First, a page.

Turkish voters cast their ballots on Sunday in a referendum that could give President Recep Tayyip Erdogan sweeping new powers and pave the way for the most powerful change in Turkey’s political system in its modern history.
Opinion polls gave a narrow lead to the yes-vote camp, which would lead to a strong presidency replacing Turkey’s parliamentary democratic system and possibly keep Erdogan in power until at least 2029.
The outcome will also determine Turkey’s tense relations with the EU. Turkey, a member of the North Atlantic Treaty Organization (NATO), has reduced the influx of immigrants, particularly refugees from war in both Syria and Iraq, into the European Union, but Erdogan says he may review the deal after the referendum.
The number of voters eligible to cast their ballots at 16,740 polling stations across Turkey is around 55 million. Polling stations will open at 7 am (0400 GMT) in the east and close at 5 pm (1400 GMT). Turkish voters abroad have already voted.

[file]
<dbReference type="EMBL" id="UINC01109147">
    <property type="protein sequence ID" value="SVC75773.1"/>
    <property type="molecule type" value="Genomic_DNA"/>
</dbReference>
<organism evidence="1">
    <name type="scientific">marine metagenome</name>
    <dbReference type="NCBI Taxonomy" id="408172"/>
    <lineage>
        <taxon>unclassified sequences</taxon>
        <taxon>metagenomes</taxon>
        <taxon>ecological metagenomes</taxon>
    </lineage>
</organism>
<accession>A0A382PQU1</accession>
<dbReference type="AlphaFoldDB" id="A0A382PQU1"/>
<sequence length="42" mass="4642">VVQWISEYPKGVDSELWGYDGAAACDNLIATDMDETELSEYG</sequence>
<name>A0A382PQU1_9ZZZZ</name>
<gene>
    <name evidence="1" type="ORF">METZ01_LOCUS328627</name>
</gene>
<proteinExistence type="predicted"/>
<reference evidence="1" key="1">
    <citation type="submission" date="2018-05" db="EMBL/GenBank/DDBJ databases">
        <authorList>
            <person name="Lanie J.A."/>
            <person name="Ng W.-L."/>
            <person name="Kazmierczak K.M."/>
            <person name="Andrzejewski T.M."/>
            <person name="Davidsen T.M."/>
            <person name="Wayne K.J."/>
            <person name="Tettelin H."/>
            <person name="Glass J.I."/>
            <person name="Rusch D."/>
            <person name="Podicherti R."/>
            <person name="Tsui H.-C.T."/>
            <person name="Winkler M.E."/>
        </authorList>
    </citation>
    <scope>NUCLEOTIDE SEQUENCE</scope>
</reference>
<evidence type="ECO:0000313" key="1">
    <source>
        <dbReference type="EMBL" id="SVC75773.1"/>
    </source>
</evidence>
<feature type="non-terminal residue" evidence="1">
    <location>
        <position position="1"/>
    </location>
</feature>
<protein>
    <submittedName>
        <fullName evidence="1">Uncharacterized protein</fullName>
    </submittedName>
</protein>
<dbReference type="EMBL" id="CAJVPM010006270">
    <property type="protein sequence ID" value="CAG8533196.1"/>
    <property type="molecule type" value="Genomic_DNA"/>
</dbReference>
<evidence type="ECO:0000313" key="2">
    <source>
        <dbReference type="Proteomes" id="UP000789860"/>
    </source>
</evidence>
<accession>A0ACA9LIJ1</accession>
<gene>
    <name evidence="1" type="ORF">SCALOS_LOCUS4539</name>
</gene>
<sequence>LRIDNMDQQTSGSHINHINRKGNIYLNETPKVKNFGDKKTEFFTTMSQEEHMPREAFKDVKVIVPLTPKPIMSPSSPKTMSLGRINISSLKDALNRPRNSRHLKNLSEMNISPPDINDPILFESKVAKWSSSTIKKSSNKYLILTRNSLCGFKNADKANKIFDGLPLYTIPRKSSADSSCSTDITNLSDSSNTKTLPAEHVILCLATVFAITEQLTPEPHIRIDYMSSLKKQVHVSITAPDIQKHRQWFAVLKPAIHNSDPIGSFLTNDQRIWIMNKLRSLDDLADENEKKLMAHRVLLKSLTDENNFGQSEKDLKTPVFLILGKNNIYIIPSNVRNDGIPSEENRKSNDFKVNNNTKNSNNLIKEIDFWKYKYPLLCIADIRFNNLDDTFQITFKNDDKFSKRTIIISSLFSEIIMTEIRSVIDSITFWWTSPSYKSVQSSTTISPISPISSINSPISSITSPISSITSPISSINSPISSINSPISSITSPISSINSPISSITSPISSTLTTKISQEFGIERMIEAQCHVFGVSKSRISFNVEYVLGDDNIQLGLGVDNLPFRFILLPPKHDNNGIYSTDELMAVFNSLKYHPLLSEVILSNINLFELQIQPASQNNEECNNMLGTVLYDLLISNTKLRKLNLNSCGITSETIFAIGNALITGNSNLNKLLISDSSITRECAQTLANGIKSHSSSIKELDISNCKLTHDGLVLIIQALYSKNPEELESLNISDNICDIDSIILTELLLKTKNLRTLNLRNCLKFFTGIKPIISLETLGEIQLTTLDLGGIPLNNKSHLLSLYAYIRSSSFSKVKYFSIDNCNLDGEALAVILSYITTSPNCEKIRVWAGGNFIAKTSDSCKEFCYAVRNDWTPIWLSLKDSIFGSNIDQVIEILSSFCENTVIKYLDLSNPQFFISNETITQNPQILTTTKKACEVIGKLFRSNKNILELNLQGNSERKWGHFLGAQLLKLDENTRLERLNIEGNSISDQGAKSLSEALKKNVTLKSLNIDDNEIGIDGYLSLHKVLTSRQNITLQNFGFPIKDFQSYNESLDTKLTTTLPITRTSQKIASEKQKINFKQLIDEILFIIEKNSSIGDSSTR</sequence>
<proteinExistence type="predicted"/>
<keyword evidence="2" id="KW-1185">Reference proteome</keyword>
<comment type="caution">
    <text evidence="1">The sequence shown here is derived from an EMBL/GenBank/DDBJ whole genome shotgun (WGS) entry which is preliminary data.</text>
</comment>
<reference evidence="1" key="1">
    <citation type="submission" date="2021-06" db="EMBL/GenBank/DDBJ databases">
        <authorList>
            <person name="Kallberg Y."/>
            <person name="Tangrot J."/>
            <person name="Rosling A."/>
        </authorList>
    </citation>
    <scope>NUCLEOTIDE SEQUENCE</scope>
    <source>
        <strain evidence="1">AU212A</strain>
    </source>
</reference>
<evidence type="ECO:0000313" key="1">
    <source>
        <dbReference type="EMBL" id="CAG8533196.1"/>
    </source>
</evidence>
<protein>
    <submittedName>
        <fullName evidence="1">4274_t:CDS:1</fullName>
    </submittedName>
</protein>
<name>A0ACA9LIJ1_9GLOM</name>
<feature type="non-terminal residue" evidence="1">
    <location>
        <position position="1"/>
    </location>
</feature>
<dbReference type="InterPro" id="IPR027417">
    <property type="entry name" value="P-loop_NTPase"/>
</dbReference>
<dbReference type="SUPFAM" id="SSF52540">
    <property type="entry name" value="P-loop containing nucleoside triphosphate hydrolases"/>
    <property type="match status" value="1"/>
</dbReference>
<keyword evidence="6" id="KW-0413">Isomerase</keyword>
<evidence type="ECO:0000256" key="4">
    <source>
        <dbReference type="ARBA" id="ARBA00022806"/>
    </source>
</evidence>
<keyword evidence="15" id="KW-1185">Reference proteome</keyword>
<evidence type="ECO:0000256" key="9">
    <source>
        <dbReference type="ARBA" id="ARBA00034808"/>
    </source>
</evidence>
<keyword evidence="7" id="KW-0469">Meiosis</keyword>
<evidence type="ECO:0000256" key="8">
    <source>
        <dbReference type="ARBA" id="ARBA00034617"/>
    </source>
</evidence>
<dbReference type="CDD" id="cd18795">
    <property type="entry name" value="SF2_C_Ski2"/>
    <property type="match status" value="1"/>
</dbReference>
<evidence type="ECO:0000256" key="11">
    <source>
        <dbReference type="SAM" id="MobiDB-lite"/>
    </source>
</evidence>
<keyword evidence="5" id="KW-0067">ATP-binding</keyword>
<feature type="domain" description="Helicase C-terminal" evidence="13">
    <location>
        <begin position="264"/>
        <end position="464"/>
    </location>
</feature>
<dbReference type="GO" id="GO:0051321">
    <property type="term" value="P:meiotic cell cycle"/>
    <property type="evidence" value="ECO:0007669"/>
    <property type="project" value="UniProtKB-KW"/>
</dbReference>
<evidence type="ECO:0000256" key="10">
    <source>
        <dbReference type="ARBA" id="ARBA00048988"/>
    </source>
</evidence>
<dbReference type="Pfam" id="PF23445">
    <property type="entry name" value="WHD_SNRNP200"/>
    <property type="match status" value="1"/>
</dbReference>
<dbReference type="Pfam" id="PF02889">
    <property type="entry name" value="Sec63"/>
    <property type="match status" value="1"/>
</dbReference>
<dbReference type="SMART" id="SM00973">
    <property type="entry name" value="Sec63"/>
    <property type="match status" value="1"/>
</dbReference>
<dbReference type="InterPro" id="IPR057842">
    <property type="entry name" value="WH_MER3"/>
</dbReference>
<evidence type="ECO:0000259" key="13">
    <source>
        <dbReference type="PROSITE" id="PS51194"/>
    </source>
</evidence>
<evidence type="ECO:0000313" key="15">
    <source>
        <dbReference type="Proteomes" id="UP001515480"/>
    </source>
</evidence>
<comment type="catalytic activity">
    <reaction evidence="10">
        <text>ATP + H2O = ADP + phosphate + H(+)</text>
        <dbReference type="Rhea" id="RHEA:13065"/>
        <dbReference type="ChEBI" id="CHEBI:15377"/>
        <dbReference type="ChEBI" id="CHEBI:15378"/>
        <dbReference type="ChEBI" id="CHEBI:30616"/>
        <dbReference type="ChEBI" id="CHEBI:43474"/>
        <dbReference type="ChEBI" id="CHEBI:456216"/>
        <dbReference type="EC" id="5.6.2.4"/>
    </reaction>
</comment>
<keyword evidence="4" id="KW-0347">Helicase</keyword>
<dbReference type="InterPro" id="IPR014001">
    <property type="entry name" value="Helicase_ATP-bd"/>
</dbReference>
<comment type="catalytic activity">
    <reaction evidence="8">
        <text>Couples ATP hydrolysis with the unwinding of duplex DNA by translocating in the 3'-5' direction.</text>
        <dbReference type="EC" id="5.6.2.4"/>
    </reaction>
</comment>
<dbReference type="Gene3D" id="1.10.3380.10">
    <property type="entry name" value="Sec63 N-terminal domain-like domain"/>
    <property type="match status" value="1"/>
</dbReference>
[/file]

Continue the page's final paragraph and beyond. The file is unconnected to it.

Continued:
The referendum led to a major division of the population. Erdogan and his supporters say the amendments are necessary to reform the current constitution, drafted by generals following a military coup in 1980, to meet Turkey’s security and political challenges and avoid the fragile coalition governments of the past.
Opponents say it is a step toward increasing tyranny in a country where some 40,000 people have been arrested and 120,000 dismissed or suspended in a campaign following a failed coup in July, drawing criticism from Turkey’s Western allies and rights groups. Relations between Turkey and Europe deteriorated to a low level during the referendum campaign when European Union countries, including Germany and the Netherlands, banned Turkish ministers from organizing rallies to support the amendments.
Erdogan described the moves as “Nazi acts” and said Turkey could reconsider relations with the EU after many years of seeking to join him.